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RERICK
July 22, 2006, 08:13 PM
I measured my chamber so I could trim brass for a more custom fit,The measurement was 1.783.That to me seem too deep considering most load books call for trimming to 1.750 and the max to be 1.760 for a .223.

cntryboy1289
July 22, 2006, 09:28 PM
Do a chamber cast of it using cerosafe and mic it. A .223 doesn't usually have to many problems with headspace, but yours could have been chambered to deep to begin with. How did you measure the chamber to begin with?

When you reload, you fireform the brass to make the brass fit your chamber better and then necksize it to keep it where it is. I trim when the brass gets too long to chamber correctly. I would urge you to take a look at the SAMMI specs before you do anything with it other than a chamber cast.

DnPRK
July 22, 2006, 09:33 PM
How were you measuring the depth?

Are you measuring the depth to the end of the neck cut? or neck + freebore?

RERICK
July 23, 2006, 06:41 PM
I did it with a case gage tool.Then I measured it with a caliper

Ammo Junky
July 23, 2006, 07:06 PM
The chamber length usualy is .015 to.030 longer than sammi max for case over all length. It is a big issue for safe pressures. You can let your case grow within .010 of your chamber oal, but it is safer and simper to just stay .010 to .020" below sammi max. Theoreticly could be more accurate with a longer neck for better support, but not worth the trouble for me.

Unclenick
July 23, 2006, 07:43 PM
Ammo Junky has it right. They want to be sure a maximum trimmed case can't grow far enough to reach the chamber's neck cut in a single shot. That usually isn't more than 0.005" growth, but someone with a really hot load and a tight bullet fit could do it. Clymer specs their .223 reamer at 1.7720" to the case neck shoulder from the base if the chamber is dead minimum tight. Your's is a little loose compared with that, but you have to subtract how far your headspace is above minimum to get a comparable number.

Nick

RERICK
July 23, 2006, 08:17 PM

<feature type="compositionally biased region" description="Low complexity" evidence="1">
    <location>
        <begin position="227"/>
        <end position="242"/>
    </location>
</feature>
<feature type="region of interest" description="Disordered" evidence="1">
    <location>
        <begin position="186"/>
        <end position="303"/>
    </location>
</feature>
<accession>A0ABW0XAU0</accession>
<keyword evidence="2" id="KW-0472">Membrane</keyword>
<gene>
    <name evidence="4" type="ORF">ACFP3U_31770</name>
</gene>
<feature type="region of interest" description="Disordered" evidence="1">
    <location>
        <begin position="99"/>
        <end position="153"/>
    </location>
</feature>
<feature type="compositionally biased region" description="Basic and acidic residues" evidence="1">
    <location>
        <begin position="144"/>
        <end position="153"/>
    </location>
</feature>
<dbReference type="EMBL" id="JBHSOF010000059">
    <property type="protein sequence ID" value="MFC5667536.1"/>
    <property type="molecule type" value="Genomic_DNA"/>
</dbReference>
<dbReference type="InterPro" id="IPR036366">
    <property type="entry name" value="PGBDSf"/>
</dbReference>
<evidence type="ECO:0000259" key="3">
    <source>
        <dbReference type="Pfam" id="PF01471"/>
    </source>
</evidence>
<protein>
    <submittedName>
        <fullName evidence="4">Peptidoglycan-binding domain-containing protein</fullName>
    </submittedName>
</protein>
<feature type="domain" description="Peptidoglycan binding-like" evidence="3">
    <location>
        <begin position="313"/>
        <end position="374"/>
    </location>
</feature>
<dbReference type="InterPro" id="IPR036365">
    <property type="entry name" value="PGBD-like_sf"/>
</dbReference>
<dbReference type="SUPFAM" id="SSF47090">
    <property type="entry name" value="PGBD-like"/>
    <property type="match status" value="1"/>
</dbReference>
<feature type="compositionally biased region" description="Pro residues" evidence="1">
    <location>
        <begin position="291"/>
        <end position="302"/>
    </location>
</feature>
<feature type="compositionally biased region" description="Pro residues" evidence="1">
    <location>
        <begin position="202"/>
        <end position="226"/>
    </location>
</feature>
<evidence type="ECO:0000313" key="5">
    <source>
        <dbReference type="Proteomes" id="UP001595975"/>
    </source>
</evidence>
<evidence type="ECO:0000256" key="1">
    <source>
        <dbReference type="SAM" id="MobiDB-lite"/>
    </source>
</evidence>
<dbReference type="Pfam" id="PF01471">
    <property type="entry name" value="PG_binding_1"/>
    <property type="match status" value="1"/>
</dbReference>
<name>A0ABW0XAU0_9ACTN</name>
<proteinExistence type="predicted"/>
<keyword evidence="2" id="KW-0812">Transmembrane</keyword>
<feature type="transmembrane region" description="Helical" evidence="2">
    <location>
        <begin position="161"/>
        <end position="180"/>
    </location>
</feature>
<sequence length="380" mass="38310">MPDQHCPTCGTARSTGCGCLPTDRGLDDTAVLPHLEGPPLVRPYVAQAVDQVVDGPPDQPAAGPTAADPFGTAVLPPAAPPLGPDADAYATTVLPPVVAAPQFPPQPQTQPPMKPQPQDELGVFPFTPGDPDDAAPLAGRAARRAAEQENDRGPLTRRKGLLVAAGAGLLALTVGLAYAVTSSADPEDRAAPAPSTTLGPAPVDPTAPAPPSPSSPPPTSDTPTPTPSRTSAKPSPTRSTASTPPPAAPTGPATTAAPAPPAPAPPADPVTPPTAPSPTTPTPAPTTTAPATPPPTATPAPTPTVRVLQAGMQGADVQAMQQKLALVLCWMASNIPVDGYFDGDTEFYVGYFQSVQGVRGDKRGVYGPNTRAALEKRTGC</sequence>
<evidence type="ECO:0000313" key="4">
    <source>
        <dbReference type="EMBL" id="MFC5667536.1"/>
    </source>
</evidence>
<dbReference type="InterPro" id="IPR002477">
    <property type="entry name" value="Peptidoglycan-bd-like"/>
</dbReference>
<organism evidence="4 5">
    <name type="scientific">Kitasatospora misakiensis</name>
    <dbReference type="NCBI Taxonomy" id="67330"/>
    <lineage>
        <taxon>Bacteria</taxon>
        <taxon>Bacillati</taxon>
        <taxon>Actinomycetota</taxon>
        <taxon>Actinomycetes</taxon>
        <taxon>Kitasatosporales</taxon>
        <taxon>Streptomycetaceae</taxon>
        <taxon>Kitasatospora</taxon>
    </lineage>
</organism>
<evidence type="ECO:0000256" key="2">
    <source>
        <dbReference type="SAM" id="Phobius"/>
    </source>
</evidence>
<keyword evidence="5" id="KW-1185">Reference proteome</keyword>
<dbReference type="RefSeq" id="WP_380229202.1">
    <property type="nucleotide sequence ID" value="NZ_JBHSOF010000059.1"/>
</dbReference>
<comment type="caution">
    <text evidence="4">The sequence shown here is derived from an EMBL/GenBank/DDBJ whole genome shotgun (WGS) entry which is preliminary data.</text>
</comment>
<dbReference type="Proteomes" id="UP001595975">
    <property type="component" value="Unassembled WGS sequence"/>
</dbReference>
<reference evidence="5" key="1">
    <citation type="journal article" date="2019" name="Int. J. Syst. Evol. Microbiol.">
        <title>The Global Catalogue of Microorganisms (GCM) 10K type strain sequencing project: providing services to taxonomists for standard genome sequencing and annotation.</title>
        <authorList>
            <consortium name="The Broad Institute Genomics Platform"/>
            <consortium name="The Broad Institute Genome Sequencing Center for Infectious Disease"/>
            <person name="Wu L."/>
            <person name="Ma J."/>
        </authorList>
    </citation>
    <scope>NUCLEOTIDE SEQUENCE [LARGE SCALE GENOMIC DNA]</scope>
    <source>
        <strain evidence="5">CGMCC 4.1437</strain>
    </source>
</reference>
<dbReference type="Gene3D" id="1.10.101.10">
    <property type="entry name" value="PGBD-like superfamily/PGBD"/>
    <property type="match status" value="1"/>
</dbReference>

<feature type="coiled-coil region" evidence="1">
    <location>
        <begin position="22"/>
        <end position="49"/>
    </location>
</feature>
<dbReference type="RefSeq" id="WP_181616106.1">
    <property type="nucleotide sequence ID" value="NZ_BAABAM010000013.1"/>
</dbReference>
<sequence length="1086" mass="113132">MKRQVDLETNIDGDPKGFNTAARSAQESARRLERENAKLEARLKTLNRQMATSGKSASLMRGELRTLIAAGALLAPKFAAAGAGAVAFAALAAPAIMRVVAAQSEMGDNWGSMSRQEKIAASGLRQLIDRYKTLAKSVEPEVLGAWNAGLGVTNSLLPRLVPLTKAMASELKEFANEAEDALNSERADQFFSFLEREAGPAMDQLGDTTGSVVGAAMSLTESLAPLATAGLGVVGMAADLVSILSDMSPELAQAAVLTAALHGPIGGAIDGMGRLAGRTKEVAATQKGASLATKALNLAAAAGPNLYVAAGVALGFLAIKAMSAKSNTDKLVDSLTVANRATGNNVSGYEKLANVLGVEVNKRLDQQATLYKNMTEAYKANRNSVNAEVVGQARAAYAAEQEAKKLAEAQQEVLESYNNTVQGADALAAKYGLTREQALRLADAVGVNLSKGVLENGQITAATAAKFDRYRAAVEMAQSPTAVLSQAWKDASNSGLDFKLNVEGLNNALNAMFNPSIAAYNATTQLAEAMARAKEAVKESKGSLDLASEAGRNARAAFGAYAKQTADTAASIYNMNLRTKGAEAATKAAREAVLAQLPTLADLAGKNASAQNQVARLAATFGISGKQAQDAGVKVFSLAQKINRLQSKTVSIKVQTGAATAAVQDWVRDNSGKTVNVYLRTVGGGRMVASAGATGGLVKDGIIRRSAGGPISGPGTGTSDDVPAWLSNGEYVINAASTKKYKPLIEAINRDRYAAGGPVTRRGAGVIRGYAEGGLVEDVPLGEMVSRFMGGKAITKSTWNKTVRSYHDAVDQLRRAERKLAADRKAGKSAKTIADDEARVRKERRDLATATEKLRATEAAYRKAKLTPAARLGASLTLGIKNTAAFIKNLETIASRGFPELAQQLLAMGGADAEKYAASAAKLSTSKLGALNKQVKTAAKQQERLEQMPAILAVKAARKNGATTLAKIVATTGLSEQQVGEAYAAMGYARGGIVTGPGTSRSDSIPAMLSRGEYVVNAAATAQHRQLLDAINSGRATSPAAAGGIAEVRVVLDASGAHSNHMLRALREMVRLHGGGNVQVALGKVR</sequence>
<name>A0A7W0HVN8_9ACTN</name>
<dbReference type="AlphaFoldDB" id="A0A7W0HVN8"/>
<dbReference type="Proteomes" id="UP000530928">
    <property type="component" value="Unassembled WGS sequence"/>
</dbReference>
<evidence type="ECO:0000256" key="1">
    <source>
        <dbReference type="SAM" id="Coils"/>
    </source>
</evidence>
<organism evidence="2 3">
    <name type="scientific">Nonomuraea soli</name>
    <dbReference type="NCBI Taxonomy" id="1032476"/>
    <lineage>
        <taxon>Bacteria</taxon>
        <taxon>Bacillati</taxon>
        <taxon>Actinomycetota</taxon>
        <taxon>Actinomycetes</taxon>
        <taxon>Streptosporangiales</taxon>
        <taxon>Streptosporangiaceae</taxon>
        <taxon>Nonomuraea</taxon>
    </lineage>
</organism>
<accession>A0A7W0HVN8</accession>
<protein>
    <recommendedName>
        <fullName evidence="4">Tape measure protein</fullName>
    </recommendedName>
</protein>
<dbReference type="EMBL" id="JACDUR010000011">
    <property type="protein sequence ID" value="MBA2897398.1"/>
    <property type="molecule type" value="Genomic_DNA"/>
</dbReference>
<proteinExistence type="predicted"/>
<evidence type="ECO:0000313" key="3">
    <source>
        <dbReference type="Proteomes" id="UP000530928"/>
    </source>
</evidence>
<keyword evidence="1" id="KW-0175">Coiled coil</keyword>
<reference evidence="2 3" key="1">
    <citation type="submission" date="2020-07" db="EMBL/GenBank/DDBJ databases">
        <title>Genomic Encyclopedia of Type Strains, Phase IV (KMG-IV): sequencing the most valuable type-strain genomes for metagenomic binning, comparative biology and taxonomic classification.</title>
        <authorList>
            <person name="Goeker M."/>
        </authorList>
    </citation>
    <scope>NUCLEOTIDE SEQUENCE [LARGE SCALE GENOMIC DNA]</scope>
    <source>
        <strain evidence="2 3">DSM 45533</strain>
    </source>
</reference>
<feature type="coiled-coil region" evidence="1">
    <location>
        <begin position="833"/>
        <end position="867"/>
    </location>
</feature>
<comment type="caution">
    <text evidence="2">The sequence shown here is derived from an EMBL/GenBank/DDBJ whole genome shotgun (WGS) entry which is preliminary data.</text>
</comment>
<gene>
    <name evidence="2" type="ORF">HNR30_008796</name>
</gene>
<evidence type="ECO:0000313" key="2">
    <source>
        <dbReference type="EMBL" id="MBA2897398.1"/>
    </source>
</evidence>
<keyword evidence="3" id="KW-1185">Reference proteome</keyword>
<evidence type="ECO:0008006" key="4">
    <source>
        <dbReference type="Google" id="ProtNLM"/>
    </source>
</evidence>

So if mine is at 1.783 and the standard max is 1.760 thats .23 above the max?Like I said that seemed too much.I have heard for accuracy to trim to
.10 below the the chamber length.So if thats true I should trim to 1.770?
Am I missing somthing?:confused:

Ausserordeutlich
July 24, 2006, 11:21 PM
Yeah, I believe you're confusing trim length with loading a few thousandths off the lands, which has nothing to do with trim length. Trim length, relative to your rifle's chamber dimensions probably isn't anything worthy of further thought on your part.

RERICK
July 25, 2006, 10:53 AM
No I am referring to the trim length of the brass not the seating depth.

tINY
July 25, 2006, 11:57 AM
You don't ever want the brass as long as the chamber. That can cause the brass to crimp the bullet and dramatically increase chamber pressures.

Unless you want to blow the bottom plate off your magazine, just trim the cases and be happy that you have a little extra length in case you get sloppy.



-tINY

Unclenick
July 25, 2006, 02:47 PM
Rerrick,

If you take the Clymer Reamer as a "normal" chamber profile, then your length, 1.783", minus Clymer's, 1.772", means your chamber is 0.011" over the Clymer spec. Not a big deal in my opinion. The length of your neck has some effect on how well the bullet is kept supported and aligned with the bore, but 11 mils won't matter to that. This extra space is, as I said before, just there to make sure your case mouth never stretches far enough to reach the part of the chamber where the neck steps down to the freebore. If it did, as tINY said, you would get high pressure because the pinching of the case mouth that results prevents the neck from letting go of the bullet properly.

Nick

RERICK
July 25, 2006, 07:00 PM
Thanks Nick.Thats the answer I was after.I always check the length of my brass before I load and what I was told was to trim to within 0.010 for good bullet support and thats all I am trying to do.I was just a little concerned that the chamber was cut too deep was all.